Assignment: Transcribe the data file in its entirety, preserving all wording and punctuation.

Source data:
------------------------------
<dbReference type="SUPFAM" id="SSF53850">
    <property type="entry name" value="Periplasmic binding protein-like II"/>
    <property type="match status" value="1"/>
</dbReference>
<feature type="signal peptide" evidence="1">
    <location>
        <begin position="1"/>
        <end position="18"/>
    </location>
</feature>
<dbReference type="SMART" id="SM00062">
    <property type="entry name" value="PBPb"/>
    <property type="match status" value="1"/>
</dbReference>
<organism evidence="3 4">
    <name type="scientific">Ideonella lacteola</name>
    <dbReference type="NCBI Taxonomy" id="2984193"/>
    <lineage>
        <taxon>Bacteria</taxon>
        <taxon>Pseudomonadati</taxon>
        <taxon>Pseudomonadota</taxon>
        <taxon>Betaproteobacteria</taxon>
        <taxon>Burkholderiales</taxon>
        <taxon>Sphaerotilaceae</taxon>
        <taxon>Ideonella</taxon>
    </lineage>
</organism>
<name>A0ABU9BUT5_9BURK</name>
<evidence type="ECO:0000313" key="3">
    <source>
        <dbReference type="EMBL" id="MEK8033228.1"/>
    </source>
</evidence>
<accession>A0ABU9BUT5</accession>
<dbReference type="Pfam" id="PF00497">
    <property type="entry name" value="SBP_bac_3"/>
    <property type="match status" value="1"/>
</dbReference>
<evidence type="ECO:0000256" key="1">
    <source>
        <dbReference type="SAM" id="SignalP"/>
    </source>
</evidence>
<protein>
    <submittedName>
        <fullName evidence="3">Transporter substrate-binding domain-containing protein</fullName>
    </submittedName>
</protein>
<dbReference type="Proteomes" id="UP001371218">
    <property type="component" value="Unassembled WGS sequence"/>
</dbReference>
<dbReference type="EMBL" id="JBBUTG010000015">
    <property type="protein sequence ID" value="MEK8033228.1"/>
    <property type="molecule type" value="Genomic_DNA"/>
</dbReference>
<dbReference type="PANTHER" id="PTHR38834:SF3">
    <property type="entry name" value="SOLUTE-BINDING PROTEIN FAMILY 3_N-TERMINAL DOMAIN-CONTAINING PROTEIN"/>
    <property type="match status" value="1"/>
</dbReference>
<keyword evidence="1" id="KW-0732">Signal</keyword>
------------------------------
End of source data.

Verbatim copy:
<dbReference type="SUPFAM" id="SSF53850">
    <property type="entry name" value="Periplasmic binding protein-like II"/>
    <property type="match status" value="1"/>
</dbReference>
<feature type="signal peptide" evidence="1">
    <location>
        <begin position="1"/>
        <end position="18"/>
    </location>
</feature>
<dbReference type="SMART" id="SM00062">
    <property type="entry name" value="PBPb"/>
    <property type="match status" value="1"/>
</dbReference>
<organism evidence="3 4">
    <name type="scientific">Ideonella lacteola</name>
    <dbReference type="NCBI Taxonomy" id="2984193"/>
    <lineage>
        <taxon>Bacteria</taxon>
        <taxon>Pseudomonadati</taxon>
        <taxon>Pseudomonadota</taxon>
        <taxon>Betaproteobacteria</taxon>
        <taxon>Burkholderiales</taxon>
        <taxon>Sphaerotilaceae</taxon>
        <taxon>Ideonella</taxon>
    </lineage>
</organism>
<name>A0ABU9BUT5_9BURK</name>
<evidence type="ECO:0000313" key="3">
    <source>
        <dbReference type="EMBL" id="MEK8033228.1"/>
    </source>
</evidence>
<accession>A0ABU9BUT5</accession>
<dbReference type="Pfam" id="PF00497">
    <property type="entry name" value="SBP_bac_3"/>
    <property type="match status" value="1"/>
</dbReference>
<evidence type="ECO:0000256" key="1">
    <source>
        <dbReference type="SAM" id="SignalP"/>
    </source>
</evidence>
<protein>
    <submittedName>
        <fullName evidence="3">Transporter substrate-binding domain-containing protein</fullName>
    </submittedName>
</protein>
<dbReference type="Proteomes" id="UP001371218">
    <property type="component" value="Unassembled WGS sequence"/>
</dbReference>
<dbReference type="EMBL" id="JBBUTG010000015">
    <property type="protein sequence ID" value="MEK8033228.1"/>
    <property type="molecule type" value="Genomic_DNA"/>
</dbReference>
<dbReference type="PANTHER" id="PTHR38834:SF3">
    <property type="entry name" value="SOLUTE-BINDING PROTEIN FAMILY 3_N-TERMINAL DOMAIN-CONTAINING PROTEIN"/>
    <property type="match status" value="1"/>
</dbReference>
<keyword evidence="1" id="KW-0732">Signal</keyword>